Lush is urging all customers who bought products online as far back as October to check for fraudulent transactions.
So far 43 customers have had their cards used by fraudsters. The thieves bought 02 top-up cards, probably in preparation for larger raids. Below is a comment from Noa Bar-Yosef, Imperva’s Senior Security Strategist, on the hack (below is a screenshot of Lush’s website on Friday):
Looking further into the hack and what has happened, Noa Bar Yosef observes:
1. It seems that Lush online application is riddled with vulnerabilities. They even comment on continuing to be a target and so they’re taking the website down. So it’s not just one sole vulnerability that could have been quickly fixed, but lots of security issues which would require a security overhaul.
2. The hacks occurred throughout a 4-month timeframe. Yet, they know the exact dates of start-finish of the hack, which means that they did have some sort of audit during the attack. Yet, there was probably no one responsible to constantly oversee the audits to alert in the case of abnormal behavior.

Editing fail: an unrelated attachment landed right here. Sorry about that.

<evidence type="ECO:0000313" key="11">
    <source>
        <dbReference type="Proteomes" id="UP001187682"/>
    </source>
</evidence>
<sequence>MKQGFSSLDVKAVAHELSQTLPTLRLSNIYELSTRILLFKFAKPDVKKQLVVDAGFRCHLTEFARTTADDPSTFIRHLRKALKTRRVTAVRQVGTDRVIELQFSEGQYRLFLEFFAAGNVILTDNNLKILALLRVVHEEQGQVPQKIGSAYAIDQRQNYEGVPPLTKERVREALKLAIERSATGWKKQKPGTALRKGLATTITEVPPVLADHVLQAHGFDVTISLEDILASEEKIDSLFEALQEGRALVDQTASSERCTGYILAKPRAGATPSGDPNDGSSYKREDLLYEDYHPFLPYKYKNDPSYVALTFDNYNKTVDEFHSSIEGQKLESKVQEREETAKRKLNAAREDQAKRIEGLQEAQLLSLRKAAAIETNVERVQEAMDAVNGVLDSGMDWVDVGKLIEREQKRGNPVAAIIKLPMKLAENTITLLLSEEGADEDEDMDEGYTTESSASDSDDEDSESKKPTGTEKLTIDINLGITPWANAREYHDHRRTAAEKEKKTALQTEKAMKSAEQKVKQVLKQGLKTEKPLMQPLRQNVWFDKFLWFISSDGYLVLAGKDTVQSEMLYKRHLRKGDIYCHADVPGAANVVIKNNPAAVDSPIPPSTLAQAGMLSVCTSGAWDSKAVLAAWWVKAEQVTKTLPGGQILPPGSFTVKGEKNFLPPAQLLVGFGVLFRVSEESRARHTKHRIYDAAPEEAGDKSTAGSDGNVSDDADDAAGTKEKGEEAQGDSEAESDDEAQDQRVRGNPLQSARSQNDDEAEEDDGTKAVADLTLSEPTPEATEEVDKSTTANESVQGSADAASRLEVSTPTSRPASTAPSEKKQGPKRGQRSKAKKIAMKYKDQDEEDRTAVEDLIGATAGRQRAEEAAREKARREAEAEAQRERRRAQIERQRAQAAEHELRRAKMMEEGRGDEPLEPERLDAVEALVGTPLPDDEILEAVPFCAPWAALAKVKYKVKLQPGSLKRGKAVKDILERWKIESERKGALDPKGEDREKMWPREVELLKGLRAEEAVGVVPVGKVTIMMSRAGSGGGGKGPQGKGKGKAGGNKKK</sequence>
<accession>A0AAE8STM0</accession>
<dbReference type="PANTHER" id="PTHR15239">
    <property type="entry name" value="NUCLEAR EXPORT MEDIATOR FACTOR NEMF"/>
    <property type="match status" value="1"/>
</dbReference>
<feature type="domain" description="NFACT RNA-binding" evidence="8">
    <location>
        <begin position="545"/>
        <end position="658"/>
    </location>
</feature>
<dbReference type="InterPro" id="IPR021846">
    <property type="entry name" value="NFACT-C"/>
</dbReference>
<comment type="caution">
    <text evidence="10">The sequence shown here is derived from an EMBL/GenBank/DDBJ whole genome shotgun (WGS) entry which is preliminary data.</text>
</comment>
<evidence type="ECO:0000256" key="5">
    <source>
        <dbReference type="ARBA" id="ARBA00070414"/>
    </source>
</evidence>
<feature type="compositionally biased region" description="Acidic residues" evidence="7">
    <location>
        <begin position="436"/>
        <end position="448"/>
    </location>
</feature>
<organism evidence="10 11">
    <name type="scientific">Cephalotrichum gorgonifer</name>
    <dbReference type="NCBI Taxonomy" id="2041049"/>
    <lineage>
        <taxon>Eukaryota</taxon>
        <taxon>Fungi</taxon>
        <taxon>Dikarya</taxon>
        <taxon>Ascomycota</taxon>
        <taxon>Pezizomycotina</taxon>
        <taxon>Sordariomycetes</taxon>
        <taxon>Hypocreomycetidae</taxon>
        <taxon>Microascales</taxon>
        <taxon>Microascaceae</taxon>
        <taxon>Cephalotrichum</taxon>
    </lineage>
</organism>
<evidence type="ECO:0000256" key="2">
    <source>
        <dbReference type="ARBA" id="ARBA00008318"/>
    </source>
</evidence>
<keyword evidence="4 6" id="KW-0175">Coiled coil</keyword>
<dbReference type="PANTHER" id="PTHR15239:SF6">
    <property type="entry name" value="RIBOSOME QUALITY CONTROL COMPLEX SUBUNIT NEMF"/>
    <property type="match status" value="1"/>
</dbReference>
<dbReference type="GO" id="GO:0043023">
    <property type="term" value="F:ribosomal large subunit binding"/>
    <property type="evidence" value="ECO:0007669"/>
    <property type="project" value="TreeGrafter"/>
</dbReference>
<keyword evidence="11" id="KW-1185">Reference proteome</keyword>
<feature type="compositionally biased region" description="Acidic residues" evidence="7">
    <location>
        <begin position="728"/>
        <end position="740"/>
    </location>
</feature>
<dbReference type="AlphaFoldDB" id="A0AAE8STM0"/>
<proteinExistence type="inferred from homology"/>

3. In regards to the audit – Lush mentions that they are informing all “potentially affected” customers. This means that they do not have exact affected customers details. A good audit trail should also provide concrete details regarding who was affected and when.
4. The attack clearly shows that Lush was in breach of PCI DSS compliance.
5. Look at the “We Believe” statements. There’s no talk about belief in making websites secure for customers. They are blaming the attackers and talking about cooperation with law enforcement. However, they should also add a “We Believe” on making the website more secure for their customers.
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